Her overall pinkness is definitely what made me like her initially. I am still yet to finish watching the anime and am only up to the part just before she turns into Black Lady, so until I started reading the manga, I only saw her as an annoying kid who seems to lie a lot.
I am still yet to see many of her key character development stages within the manga as I have only read the first five volumes, but I've already gotten a much better look at who she truly is from what I have read. So, even though I couldn't stand her at first, I now completely adore her, and have been wanting to make a piñata inspired by her first quite a while.
I love her Chibi Moon Compact as it is such a gorgeous, yet simple item. I knew it wouldn't be too difficult to turn into a piñata, and that it would be pretty enough to keep on my shelves as I don't actually use my piñatas. I really think this would be perfect to have at a birthday party for anyone who loves Sailor Moon, as I do not know any Sailor Moon fans who don't like Chibiusa (and believe me, I know a lot of fans!).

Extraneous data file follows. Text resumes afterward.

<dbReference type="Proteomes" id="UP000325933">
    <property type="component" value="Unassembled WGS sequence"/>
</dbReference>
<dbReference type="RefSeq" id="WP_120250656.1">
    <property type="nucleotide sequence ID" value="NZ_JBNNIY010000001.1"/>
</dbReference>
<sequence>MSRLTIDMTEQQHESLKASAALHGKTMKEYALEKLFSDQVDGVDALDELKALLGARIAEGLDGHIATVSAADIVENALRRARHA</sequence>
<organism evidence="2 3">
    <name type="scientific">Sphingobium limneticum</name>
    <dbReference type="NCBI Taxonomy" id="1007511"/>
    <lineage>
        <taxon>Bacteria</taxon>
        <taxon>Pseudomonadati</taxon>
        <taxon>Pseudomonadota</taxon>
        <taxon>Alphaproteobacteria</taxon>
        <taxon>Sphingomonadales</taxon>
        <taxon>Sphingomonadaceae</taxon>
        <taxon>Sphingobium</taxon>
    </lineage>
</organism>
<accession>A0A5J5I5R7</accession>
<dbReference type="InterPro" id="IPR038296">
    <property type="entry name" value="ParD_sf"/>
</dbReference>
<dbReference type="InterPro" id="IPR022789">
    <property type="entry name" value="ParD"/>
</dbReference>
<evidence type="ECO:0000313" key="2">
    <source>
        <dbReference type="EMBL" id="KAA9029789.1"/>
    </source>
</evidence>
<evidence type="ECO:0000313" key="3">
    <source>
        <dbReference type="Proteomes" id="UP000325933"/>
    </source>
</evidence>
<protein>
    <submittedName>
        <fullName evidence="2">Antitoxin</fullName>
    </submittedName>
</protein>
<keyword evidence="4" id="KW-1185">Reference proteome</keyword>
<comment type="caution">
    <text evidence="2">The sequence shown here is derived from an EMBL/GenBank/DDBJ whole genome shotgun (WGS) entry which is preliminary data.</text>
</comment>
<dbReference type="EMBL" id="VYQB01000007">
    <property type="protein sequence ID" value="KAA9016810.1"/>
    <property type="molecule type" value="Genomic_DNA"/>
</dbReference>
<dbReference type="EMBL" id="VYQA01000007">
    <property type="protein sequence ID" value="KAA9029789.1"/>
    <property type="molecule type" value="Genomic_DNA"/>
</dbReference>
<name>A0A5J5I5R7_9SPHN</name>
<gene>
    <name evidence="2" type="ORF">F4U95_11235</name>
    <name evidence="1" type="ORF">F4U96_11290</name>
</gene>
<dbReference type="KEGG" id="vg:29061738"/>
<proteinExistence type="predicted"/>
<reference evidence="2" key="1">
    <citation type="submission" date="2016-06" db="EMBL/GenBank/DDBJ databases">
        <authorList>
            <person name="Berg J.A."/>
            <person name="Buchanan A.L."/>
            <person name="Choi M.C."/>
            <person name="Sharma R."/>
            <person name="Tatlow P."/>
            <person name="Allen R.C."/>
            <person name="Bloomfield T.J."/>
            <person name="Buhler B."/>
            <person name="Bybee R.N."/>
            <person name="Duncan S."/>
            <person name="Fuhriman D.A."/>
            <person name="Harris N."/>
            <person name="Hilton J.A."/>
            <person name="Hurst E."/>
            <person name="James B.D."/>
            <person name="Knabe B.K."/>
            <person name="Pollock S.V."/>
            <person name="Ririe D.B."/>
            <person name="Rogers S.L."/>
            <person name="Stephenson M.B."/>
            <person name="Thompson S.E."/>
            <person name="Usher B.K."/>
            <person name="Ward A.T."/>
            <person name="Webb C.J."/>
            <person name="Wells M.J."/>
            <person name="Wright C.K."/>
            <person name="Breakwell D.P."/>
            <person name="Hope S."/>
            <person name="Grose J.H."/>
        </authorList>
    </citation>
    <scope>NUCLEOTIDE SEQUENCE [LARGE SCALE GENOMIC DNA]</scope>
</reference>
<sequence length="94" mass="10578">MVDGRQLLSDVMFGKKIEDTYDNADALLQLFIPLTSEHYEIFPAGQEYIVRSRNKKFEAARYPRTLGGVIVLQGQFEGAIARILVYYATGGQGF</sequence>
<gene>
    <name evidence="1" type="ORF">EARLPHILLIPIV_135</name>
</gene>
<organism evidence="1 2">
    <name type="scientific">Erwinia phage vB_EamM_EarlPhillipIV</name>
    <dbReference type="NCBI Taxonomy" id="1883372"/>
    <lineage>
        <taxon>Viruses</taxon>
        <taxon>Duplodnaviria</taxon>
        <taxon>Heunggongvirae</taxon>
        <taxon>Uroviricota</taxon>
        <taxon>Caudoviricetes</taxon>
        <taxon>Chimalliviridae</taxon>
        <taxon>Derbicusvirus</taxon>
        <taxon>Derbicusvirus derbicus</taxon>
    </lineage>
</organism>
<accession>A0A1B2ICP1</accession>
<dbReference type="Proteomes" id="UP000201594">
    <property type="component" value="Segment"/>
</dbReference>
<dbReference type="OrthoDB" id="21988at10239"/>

♡ Two rectangular cereal boxes (the larger, the better!)
♡ Light pink streamers
♡ Dark pink streamers
♡ Yellow paper♡ Light pink paper
♡ Black permanent marker
♡ Lots of sticky tape (you could also use hot glue, but tape is more kid-friendly!)
♡ Dark pink paper (optional)
1. Cut out the front and back of one of your cereal boxes so you're left with two cardboard rectangles. Be careful not to cup up the sides too much as you will need those later on.
2. Grab one of the cardboard rectangles and face it so that the longer edge is parallel to you. Draw a large heart shape, using up as much room as possible. Drawing on the plain cardboard side would work best, and a larger cereal box would help you get a more accurate heart shape, as the compact is actually a little longer than I made it look.